Listen to them. What do they want to do at your studio versus what they are doing now. What are their goals, their passions, and what type of role would they prefer to have at your studio? Find out from them, and make it your goal to provide them with the resources to make their goals realized. Does a programmer want to move up the ladder and become one of the top programmers at your studio? Explain to them exactly what they need to do to impress you and move up the ladder, what you expect from them now (and if they were your top programmer, what you would expect of them in that role), and more.

Give them the tools and the insight on how to become your top employee. Make them feel as if sticking with your studio is beneficial to them in addition to you. Complete this with a feeling that your employees are all ‘in this game together’ (no pun intended of course) and without one team member, the project is less than satisfactory.

There is nothing worse than working at a job and feeling that other employees are given special attention and care over you. It’s enough to make you throw up your hands, shout, “screw this,” and find another job. And 99% of the time, your best workers will do this, and they will be successful in finding another job they feel is better for them. Thus, assess your role as the leader of your studio, and give your employees exactly what they need.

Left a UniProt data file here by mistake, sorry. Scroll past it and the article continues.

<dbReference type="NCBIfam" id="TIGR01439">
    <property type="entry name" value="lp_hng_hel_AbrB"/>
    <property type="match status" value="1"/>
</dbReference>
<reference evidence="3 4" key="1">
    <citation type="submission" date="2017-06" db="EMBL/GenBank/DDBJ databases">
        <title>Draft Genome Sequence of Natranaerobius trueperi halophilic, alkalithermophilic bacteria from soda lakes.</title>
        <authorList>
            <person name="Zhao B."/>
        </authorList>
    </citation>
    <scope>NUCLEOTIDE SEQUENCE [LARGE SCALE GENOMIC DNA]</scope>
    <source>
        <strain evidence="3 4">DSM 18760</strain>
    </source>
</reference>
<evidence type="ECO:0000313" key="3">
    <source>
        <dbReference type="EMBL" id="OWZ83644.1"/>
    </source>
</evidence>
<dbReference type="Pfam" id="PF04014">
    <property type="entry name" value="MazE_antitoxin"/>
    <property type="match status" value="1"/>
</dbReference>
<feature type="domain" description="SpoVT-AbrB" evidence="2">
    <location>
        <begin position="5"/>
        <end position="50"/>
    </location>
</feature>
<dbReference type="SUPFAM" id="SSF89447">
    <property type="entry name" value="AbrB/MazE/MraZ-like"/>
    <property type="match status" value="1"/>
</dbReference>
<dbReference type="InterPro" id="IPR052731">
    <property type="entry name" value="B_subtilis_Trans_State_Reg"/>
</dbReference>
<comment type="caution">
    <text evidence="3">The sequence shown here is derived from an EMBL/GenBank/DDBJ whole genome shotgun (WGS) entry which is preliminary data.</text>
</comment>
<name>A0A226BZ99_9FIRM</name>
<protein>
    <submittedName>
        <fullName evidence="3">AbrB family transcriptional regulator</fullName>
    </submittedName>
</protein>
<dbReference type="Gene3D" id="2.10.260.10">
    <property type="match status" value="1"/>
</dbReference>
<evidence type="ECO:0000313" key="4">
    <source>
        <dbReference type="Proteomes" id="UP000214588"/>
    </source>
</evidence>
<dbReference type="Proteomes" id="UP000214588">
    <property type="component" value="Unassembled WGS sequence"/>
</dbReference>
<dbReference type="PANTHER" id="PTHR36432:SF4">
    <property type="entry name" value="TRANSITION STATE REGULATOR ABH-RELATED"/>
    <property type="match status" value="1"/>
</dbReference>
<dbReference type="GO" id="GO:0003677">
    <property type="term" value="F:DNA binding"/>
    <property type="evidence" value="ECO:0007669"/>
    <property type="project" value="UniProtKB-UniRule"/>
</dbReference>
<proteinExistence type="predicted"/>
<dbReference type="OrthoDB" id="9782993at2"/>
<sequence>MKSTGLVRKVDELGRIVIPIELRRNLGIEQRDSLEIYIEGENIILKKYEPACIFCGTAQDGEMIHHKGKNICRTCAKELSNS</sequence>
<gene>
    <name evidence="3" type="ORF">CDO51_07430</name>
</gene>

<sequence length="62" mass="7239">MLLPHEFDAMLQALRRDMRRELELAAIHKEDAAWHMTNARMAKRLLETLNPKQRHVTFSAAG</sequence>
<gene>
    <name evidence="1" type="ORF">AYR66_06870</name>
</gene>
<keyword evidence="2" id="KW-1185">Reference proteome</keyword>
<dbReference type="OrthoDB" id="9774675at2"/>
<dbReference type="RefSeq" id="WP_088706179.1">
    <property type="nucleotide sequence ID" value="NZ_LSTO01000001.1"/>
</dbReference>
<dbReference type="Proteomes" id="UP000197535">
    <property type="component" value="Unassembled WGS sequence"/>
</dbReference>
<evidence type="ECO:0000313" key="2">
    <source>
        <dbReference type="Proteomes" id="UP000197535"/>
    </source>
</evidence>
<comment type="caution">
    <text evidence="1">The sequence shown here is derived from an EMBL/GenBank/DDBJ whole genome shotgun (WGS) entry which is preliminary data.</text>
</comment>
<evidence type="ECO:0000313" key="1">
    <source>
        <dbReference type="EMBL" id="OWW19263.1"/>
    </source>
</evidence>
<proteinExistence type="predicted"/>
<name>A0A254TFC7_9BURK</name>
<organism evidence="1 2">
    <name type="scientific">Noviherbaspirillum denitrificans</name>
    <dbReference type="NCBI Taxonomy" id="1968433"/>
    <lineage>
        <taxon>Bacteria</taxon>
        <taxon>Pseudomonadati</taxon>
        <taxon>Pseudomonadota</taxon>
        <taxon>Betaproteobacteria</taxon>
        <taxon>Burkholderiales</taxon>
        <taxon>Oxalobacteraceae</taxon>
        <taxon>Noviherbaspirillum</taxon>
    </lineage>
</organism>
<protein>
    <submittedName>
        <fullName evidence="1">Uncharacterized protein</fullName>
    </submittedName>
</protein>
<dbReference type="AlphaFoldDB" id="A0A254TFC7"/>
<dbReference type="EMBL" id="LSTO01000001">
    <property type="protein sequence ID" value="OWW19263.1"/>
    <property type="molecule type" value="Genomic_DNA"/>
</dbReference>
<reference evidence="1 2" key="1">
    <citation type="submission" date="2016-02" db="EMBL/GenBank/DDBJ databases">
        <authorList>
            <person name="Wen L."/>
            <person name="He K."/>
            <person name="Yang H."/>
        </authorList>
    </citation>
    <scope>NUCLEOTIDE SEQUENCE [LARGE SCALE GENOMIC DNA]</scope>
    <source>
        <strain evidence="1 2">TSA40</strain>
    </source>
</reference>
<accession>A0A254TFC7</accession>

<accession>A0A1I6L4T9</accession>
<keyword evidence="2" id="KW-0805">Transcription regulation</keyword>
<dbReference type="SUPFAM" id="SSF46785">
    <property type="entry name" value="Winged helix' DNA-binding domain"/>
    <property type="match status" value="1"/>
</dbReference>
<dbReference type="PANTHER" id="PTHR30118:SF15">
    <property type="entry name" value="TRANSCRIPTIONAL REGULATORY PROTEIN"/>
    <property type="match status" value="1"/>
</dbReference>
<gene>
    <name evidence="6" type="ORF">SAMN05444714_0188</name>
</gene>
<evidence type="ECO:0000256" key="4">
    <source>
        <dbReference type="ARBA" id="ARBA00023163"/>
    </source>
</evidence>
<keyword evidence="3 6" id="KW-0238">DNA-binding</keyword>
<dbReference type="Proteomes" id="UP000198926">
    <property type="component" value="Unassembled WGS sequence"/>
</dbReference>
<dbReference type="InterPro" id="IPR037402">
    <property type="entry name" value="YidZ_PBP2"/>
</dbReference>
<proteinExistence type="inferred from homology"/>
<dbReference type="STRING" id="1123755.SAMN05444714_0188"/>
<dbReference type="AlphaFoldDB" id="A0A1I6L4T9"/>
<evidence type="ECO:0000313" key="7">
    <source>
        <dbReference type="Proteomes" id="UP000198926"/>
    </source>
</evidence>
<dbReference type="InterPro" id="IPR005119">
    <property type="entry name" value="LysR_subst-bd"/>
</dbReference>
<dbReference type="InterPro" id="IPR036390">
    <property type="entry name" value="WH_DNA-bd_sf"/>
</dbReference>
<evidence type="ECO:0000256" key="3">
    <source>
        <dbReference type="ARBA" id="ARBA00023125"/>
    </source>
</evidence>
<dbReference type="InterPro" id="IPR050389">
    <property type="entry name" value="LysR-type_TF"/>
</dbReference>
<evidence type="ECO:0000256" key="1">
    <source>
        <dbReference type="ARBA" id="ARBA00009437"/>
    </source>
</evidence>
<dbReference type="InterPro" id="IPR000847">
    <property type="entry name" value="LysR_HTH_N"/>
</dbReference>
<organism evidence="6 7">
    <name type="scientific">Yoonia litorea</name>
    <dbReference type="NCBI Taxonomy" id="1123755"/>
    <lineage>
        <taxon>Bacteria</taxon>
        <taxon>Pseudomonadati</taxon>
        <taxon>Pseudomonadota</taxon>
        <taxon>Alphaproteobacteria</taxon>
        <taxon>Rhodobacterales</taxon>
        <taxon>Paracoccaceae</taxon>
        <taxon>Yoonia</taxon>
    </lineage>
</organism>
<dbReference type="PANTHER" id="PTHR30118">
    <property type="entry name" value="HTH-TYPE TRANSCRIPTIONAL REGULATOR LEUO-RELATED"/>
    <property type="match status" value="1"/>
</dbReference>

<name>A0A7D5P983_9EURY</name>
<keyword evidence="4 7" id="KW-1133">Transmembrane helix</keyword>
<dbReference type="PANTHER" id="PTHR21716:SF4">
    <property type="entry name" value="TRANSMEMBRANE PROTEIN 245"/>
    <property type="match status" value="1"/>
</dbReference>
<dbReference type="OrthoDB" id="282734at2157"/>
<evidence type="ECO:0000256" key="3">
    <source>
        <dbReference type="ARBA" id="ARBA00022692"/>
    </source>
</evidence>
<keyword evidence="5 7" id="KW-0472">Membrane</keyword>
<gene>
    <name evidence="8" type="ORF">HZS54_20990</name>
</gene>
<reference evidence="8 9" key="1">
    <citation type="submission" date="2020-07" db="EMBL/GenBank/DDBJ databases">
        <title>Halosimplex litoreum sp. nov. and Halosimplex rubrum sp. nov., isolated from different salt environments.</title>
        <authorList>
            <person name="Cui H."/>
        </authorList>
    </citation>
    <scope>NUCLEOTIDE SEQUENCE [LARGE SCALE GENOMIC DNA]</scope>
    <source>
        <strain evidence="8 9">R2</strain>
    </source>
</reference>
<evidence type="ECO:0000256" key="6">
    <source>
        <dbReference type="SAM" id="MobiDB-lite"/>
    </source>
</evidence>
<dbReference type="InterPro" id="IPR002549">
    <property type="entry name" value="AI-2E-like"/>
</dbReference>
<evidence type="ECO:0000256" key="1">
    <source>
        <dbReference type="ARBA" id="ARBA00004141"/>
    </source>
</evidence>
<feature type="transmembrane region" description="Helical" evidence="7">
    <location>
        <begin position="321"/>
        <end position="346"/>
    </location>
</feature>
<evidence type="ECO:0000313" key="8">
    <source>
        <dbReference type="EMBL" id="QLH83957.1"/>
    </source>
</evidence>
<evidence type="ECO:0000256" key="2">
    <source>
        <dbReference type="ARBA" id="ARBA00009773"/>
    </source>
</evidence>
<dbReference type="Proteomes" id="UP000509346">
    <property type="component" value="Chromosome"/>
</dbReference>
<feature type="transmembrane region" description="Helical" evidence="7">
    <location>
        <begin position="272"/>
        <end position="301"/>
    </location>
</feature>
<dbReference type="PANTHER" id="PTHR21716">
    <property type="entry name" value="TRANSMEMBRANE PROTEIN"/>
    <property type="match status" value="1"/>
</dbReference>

Assess your employees regularly

To keep your best employees, you have to obviously have great employees. The best way to ensure you have quality employees is to assess them regularly. Do performance reviews and find out exactly what is working and not working. From there, you can accurately identify when it is time to replace a new employee or of course, when an employee is working out awesomely.